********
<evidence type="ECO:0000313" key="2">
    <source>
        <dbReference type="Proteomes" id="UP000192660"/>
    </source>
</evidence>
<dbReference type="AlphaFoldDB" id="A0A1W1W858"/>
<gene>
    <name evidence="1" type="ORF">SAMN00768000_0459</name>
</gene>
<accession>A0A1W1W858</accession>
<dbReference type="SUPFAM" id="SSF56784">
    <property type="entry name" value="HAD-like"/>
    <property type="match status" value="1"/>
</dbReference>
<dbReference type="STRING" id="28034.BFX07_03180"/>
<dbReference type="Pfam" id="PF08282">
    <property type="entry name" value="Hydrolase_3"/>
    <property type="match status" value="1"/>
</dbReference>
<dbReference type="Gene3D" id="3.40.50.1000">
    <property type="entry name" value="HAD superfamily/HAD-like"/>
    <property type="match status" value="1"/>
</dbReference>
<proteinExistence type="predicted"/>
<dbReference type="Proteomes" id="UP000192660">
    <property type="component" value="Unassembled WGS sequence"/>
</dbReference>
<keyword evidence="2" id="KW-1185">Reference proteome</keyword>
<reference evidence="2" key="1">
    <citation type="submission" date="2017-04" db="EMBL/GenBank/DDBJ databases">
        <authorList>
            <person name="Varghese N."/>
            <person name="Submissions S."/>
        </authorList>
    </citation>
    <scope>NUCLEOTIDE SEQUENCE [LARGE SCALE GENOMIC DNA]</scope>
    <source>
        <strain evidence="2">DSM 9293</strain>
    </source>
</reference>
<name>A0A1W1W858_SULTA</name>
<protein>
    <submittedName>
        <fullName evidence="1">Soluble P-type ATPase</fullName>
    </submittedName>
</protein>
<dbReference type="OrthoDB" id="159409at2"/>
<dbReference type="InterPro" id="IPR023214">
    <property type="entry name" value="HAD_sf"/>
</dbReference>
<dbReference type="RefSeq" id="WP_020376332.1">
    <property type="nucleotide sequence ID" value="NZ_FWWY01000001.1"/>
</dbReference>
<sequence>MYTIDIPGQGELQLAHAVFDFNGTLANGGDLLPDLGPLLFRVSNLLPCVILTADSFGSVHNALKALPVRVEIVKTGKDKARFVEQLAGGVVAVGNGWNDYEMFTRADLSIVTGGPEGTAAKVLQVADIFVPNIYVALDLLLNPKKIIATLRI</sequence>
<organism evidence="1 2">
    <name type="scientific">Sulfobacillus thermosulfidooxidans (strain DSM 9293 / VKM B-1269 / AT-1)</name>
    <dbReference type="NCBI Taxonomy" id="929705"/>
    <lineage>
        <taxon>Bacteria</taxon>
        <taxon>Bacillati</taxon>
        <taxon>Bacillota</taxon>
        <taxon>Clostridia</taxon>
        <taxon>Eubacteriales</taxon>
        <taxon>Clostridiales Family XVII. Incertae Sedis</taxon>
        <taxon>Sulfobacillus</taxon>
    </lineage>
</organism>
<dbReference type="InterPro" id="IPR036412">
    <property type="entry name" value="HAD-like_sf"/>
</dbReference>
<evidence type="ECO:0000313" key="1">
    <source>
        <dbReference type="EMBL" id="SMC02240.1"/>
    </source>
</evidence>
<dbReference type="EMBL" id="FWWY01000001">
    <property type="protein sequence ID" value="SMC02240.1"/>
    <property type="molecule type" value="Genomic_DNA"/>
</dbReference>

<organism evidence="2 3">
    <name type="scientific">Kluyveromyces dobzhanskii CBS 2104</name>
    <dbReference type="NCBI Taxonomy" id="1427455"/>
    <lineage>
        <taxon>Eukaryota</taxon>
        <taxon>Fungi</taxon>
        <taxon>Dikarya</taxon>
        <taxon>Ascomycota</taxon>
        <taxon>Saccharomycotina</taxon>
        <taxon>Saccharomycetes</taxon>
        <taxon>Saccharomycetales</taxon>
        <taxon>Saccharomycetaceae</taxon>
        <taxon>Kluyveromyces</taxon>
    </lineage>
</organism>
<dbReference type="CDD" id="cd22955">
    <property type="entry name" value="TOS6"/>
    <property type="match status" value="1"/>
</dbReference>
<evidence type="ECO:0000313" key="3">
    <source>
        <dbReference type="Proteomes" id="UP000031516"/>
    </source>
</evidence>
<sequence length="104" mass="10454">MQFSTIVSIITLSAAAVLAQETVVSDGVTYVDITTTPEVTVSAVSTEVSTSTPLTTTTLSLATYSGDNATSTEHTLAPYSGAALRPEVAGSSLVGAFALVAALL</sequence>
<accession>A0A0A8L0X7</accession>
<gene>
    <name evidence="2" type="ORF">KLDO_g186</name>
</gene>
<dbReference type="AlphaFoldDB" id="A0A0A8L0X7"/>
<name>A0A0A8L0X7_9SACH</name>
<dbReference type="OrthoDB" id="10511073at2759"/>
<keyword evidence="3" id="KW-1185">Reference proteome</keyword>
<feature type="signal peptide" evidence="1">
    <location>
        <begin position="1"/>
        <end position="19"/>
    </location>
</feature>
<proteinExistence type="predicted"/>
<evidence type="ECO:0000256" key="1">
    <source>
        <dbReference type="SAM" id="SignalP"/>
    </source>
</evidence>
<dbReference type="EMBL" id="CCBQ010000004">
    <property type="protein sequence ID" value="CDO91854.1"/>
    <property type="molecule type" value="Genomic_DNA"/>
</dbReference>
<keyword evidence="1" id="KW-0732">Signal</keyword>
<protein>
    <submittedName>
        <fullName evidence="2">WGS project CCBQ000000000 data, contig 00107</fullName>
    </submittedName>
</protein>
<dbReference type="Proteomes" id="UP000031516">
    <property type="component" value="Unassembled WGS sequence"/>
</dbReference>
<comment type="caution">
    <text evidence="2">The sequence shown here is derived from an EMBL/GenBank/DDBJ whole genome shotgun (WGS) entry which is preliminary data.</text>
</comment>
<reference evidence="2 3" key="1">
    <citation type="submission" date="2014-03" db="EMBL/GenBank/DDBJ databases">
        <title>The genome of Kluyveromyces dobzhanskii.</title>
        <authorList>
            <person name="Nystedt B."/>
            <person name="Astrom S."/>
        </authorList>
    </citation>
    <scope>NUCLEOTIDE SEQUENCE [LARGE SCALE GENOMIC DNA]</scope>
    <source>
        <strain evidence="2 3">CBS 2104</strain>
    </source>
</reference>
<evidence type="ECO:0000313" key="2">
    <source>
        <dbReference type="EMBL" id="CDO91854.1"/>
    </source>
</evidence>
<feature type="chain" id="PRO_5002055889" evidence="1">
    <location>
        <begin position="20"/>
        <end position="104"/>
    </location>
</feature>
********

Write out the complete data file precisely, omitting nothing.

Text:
<evidence type="ECO:0000313" key="2">
    <source>
        <dbReference type="Proteomes" id="UP000192660"/>
    </source>
</evidence>
<dbReference type="AlphaFoldDB" id="A0A1W1W858"/>
<gene>
    <name evidence="1" type="ORF">SAMN00768000_0459</name>
</gene>
<accession>A0A1W1W858</accession>
<dbReference type="SUPFAM" id="SSF56784">
    <property type="entry name" value="HAD-like"/>
    <property type="match status" value="1"/>
</dbReference>
<dbReference type="STRING" id="28034.BFX07_03180"/>
<dbReference type="Pfam" id="PF08282">
    <property type="entry name" value="Hydrolase_3"/>
    <property type="match status" value="1"/>
</dbReference>
<dbReference type="Gene3D" id="3.40.50.1000">
    <property type="entry name" value="HAD superfamily/HAD-like"/>
    <property type="match status" value="1"/>
</dbReference>
<proteinExistence type="predicted"/>
<dbReference type="Proteomes" id="UP000192660">
    <property type="component" value="Unassembled WGS sequence"/>
</dbReference>
<keyword evidence="2" id="KW-1185">Reference proteome</keyword>
<reference evidence="2" key="1">
    <citation type="submission" date="2017-04" db="EMBL/GenBank/DDBJ databases">
        <authorList>
            <person name="Varghese N."/>
            <person name="Submissions S."/>
        </authorList>
    </citation>
    <scope>NUCLEOTIDE SEQUENCE [LARGE SCALE GENOMIC DNA]</scope>
    <source>
        <strain evidence="2">DSM 9293</strain>
    </source>
</reference>
<name>A0A1W1W858_SULTA</name>
<protein>
    <submittedName>
        <fullName evidence="1">Soluble P-type ATPase</fullName>
    </submittedName>
</protein>
<dbReference type="OrthoDB" id="159409at2"/>
<dbReference type="InterPro" id="IPR023214">
    <property type="entry name" value="HAD_sf"/>
</dbReference>
<dbReference type="RefSeq" id="WP_020376332.1">
    <property type="nucleotide sequence ID" value="NZ_FWWY01000001.1"/>
</dbReference>
<sequence>MYTIDIPGQGELQLAHAVFDFNGTLANGGDLLPDLGPLLFRVSNLLPCVILTADSFGSVHNALKALPVRVEIVKTGKDKARFVEQLAGGVVAVGNGWNDYEMFTRADLSIVTGGPEGTAAKVLQVADIFVPNIYVALDLLLNPKKIIATLRI</sequence>
<organism evidence="1 2">
    <name type="scientific">Sulfobacillus thermosulfidooxidans (strain DSM 9293 / VKM B-1269 / AT-1)</name>
    <dbReference type="NCBI Taxonomy" id="929705"/>
    <lineage>
        <taxon>Bacteria</taxon>
        <taxon>Bacillati</taxon>
        <taxon>Bacillota</taxon>
        <taxon>Clostridia</taxon>
        <taxon>Eubacteriales</taxon>
        <taxon>Clostridiales Family XVII. Incertae Sedis</taxon>
        <taxon>Sulfobacillus</taxon>
    </lineage>
</organism>
<dbReference type="InterPro" id="IPR036412">
    <property type="entry name" value="HAD-like_sf"/>
</dbReference>
<evidence type="ECO:0000313" key="1">
    <source>
        <dbReference type="EMBL" id="SMC02240.1"/>
    </source>
</evidence>
<dbReference type="EMBL" id="FWWY01000001">
    <property type="protein sequence ID" value="SMC02240.1"/>
    <property type="molecule type" value="Genomic_DNA"/>
</dbReference>

<organism evidence="2 3">
    <name type="scientific">Kluyveromyces dobzhanskii CBS 2104</name>
    <dbReference type="NCBI Taxonomy" id="1427455"/>
    <lineage>
        <taxon>Eukaryota</taxon>
        <taxon>Fungi</taxon>
        <taxon>Dikarya</taxon>
        <taxon>Ascomycota</taxon>
        <taxon>Saccharomycotina</taxon>
        <taxon>Saccharomycetes</taxon>
        <taxon>Saccharomycetales</taxon>
        <taxon>Saccharomycetaceae</taxon>
        <taxon>Kluyveromyces</taxon>
    </lineage>
</organism>
<dbReference type="CDD" id="cd22955">
    <property type="entry name" value="TOS6"/>
    <property type="match status" value="1"/>
</dbReference>
<evidence type="ECO:0000313" key="3">
    <source>
        <dbReference type="Proteomes" id="UP000031516"/>
    </source>
</evidence>
<sequence length="104" mass="10454">MQFSTIVSIITLSAAAVLAQETVVSDGVTYVDITTTPEVTVSAVSTEVSTSTPLTTTTLSLATYSGDNATSTEHTLAPYSGAALRPEVAGSSLVGAFALVAALL</sequence>
<accession>A0A0A8L0X7</accession>
<gene>
    <name evidence="2" type="ORF">KLDO_g186</name>
</gene>
<dbReference type="AlphaFoldDB" id="A0A0A8L0X7"/>
<name>A0A0A8L0X7_9SACH</name>
<dbReference type="OrthoDB" id="10511073at2759"/>
<keyword evidence="3" id="KW-1185">Reference proteome</keyword>
<feature type="signal peptide" evidence="1">
    <location>
        <begin position="1"/>
        <end position="19"/>
    </location>
</feature>
<proteinExistence type="predicted"/>
<evidence type="ECO:0000256" key="1">
    <source>
        <dbReference type="SAM" id="SignalP"/>
    </source>
</evidence>
<dbReference type="EMBL" id="CCBQ010000004">
    <property type="protein sequence ID" value="CDO91854.1"/>
    <property type="molecule type" value="Genomic_DNA"/>
</dbReference>
<keyword evidence="1" id="KW-0732">Signal</keyword>
<protein>
    <submittedName>
        <fullName evidence="2">WGS project CCBQ000000000 data, contig 00107</fullName>
    </submittedName>
</protein>
<dbReference type="Proteomes" id="UP000031516">
    <property type="component" value="Unassembled WGS sequence"/>
</dbReference>
<comment type="caution">
    <text evidence="2">The sequence shown here is derived from an EMBL/GenBank/DDBJ whole genome shotgun (WGS) entry which is preliminary data.</text>
</comment>
<reference evidence="2 3" key="1">
    <citation type="submission" date="2014-03" db="EMBL/GenBank/DDBJ databases">
        <title>The genome of Kluyveromyces dobzhanskii.</title>
        <authorList>
            <person name="Nystedt B."/>
            <person name="Astrom S."/>
        </authorList>
    </citation>
    <scope>NUCLEOTIDE SEQUENCE [LARGE SCALE GENOMIC DNA]</scope>
    <source>
        <strain evidence="2 3">CBS 2104</strain>
    </source>
</reference>
<evidence type="ECO:0000313" key="2">
    <source>
        <dbReference type="EMBL" id="CDO91854.1"/>
    </source>
</evidence>
<feature type="chain" id="PRO_5002055889" evidence="1">
    <location>
        <begin position="20"/>
        <end position="104"/>
    </location>
</feature>